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Sunday Letter: The Grand Obedience
“It is a grand thing to obey without asking questions, so long as there is nothing evil in what is commanded.”
– in Robert Falconer, George MacDonald
When one is ordained as clergy in the Anglican tradition, clergy typically sign two documents; the Oath of Conformity and the Oath of Canonical Obedience.1
In the Oath of Canonical Obedience, the clergyman swears something like “I do swear by almighty God that I will pay true and canonical obedience in all things lawful and honest to the Bishop”
I remember talking with a priest about this, who pointed out that most people fixate on—get triggered by—the word obedience when it is very significantly qualified by the phrase in all things lawful and honest. It is noble to obey in things that have no immoral or dishonest aspect.
I have to admit that these words are challenging: I have experienced bad advice, poor outcomes without support, and (in times past) generally unwise or unhealthy spiritual authority. I think honest, above, speaks to the honesty of the person to whom one is submitting, too. Too often there are poor boundaries, ill-health (mental, spiritual, physical) of the one obeyed that must be put in context of an hierarchal obedience.
This is, of course, asking questions: if not directly, then internally, or even a subconscious analysis of the obedience.
Is it some kind of evil?
Is it contrary Scripture?
Is it contrary to your conscience?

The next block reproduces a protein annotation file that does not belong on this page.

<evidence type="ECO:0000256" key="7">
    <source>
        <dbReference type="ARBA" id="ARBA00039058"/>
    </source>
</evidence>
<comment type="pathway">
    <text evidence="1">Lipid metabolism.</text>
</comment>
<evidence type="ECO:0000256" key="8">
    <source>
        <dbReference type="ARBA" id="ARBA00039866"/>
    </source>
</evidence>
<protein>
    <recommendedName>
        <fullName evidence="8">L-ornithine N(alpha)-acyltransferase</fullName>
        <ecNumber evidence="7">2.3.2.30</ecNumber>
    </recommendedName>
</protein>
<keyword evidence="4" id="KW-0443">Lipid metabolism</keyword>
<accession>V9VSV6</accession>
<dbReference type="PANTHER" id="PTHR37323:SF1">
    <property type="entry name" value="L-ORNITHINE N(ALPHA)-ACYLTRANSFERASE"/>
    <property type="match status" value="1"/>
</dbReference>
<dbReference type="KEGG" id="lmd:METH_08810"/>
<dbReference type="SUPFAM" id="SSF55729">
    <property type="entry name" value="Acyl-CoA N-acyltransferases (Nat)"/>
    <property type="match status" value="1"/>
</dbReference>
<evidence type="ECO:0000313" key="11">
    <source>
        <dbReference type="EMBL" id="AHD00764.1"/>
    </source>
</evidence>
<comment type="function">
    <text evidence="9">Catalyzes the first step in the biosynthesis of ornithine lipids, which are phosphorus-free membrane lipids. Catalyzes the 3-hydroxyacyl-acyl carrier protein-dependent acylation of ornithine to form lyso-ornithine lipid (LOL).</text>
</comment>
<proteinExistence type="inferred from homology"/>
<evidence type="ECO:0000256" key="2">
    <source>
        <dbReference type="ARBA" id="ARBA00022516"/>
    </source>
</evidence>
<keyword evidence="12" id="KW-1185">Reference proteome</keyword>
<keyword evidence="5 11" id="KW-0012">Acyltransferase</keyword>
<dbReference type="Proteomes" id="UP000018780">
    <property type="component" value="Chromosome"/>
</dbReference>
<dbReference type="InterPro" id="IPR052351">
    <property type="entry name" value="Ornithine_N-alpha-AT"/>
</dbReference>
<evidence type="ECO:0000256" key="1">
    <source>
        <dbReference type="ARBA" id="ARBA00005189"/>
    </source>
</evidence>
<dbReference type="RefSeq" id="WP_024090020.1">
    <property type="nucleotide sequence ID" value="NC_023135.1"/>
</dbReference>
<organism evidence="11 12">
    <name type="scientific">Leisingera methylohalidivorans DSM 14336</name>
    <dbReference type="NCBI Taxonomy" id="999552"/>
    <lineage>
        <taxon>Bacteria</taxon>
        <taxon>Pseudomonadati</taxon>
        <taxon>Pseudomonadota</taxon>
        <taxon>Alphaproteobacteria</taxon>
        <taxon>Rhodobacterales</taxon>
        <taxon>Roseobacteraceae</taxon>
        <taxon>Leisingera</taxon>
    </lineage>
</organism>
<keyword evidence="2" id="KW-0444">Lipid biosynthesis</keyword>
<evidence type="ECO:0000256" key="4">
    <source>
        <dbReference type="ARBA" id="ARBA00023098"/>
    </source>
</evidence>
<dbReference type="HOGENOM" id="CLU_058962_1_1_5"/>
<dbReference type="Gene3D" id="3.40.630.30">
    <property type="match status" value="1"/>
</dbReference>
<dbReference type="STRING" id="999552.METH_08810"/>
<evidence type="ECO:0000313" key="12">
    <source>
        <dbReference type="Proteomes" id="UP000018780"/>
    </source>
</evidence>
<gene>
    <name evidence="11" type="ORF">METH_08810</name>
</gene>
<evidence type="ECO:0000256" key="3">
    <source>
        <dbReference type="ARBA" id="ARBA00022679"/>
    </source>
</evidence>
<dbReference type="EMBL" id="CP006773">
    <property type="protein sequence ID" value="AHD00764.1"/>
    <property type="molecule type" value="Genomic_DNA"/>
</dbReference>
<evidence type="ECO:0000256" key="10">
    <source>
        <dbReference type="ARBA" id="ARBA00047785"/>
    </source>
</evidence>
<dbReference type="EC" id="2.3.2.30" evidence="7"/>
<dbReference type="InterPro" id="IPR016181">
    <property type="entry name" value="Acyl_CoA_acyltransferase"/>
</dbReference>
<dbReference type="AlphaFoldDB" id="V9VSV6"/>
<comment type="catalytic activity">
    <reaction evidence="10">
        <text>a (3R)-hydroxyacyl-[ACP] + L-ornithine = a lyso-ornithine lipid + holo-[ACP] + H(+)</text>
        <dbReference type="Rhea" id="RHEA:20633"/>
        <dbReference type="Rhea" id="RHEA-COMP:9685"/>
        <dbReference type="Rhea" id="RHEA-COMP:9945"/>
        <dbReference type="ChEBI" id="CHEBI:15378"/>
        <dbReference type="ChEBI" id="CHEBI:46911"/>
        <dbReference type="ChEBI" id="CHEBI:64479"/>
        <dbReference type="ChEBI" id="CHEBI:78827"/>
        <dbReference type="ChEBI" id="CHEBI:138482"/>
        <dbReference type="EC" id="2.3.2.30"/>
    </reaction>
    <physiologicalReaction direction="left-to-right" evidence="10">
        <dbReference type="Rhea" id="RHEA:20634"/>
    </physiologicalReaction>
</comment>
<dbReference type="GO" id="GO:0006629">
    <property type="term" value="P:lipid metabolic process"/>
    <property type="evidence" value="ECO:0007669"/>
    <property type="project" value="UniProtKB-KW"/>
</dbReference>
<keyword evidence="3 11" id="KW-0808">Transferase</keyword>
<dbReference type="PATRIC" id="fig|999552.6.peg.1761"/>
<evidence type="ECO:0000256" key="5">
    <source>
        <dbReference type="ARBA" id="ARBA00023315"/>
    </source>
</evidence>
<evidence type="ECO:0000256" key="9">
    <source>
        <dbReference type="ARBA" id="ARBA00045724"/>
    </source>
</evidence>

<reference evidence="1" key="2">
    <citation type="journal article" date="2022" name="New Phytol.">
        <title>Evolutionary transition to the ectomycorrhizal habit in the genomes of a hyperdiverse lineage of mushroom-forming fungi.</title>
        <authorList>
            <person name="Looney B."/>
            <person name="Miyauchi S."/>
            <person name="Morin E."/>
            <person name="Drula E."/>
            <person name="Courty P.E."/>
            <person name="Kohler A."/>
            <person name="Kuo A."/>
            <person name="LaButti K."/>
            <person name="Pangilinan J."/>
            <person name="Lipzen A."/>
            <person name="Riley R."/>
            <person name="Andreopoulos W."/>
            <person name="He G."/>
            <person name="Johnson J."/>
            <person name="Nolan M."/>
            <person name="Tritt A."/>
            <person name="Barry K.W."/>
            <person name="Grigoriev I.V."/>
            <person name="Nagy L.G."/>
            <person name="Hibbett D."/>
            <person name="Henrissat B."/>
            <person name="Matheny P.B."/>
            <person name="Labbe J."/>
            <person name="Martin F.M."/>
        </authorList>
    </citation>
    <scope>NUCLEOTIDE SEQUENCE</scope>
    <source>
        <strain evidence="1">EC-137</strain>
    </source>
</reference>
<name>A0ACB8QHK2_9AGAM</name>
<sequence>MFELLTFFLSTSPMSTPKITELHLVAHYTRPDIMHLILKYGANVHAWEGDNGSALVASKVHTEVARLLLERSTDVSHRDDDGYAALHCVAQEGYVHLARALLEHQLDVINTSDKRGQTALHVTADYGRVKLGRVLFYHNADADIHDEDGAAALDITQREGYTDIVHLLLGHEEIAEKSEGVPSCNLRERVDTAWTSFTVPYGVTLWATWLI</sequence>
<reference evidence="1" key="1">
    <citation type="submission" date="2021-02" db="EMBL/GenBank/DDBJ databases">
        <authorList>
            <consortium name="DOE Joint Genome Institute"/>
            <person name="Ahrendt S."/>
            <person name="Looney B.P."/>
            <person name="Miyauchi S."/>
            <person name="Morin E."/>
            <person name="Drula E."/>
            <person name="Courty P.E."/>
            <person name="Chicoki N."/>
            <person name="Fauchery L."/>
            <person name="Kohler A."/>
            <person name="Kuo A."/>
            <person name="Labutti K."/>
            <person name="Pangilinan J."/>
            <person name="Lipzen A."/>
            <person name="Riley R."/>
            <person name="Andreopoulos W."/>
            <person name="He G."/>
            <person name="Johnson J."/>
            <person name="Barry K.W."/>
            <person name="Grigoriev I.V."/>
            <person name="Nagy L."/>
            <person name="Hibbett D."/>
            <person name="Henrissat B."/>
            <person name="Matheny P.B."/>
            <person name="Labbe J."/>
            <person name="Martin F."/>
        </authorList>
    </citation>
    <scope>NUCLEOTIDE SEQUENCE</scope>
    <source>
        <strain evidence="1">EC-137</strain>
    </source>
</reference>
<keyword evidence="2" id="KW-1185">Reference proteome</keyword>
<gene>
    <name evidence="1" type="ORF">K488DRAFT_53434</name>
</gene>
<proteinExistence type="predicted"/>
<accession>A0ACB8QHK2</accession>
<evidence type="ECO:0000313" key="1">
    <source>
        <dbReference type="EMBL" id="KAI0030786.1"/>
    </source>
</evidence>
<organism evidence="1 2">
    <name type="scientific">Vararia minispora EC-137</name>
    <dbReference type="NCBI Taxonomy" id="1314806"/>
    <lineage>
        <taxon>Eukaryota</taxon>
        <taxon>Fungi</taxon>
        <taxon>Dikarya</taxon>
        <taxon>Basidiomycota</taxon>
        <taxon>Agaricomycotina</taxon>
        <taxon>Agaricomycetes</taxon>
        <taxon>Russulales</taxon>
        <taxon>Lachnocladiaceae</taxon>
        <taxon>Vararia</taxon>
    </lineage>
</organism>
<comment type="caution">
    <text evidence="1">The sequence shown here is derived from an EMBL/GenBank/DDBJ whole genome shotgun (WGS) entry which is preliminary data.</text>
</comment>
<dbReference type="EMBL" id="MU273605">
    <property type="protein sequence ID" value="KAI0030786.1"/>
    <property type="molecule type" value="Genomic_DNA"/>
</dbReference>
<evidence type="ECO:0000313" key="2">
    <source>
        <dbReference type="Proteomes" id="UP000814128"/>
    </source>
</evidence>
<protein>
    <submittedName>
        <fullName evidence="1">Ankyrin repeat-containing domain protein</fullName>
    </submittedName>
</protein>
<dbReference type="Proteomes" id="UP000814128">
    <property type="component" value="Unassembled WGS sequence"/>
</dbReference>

In most cases, it is hard to live without a checklist questions of some kind, even before we get to the self-protective responses of “why can’t you do it yourself” or “I will obey if you convince me.”
What could be meant by “not asking questions?”
The sentence quoted follows with this:
Only grannie concealed her reasons without reason; and God makes no secrets. Hence she seemed more stern and less sympathetic than she really was.
The tragedy in this benevolent hard authority, where questions are not allowed, is because reasons are withheld without reason; God does not do this. His ways are mysterious, and hidden, but there are good reasons for this. Grannie’s secrets kept internal consistency with her perception of God himself (“Her way with Robert was shaped after that which she recognized as God's way with her.”).
MacDonald is arguing something a little more, and far less cynical to the modern mind: it is not a necessary thing to obey without asking questions, or a good thing to have a hard—even if benevolent—authority. I do not think MacDonald is advocating exploitative submission to authority. Rather, I read this as a qualitative statement, reminiscent of a line in Phantastes, “What we call evil, is the only and best shape, which, for the person and his condition at the time, could be assumed by the best good.” It is saying less of the obedience involved—the contingencies, risks, consequences—and more of the quality of the relationship one could have where there is the level of trust between both parties, that one could obey one’s authority—whatever that may be—without questioning, and the other could ask knowing that reasons could—and usually should—be given but remain unnecessary to the obedience itself. At its best, this points to one’s faith—trust—in God the father. That is a grand thing.
Further Reading: The Rule of St Benedict
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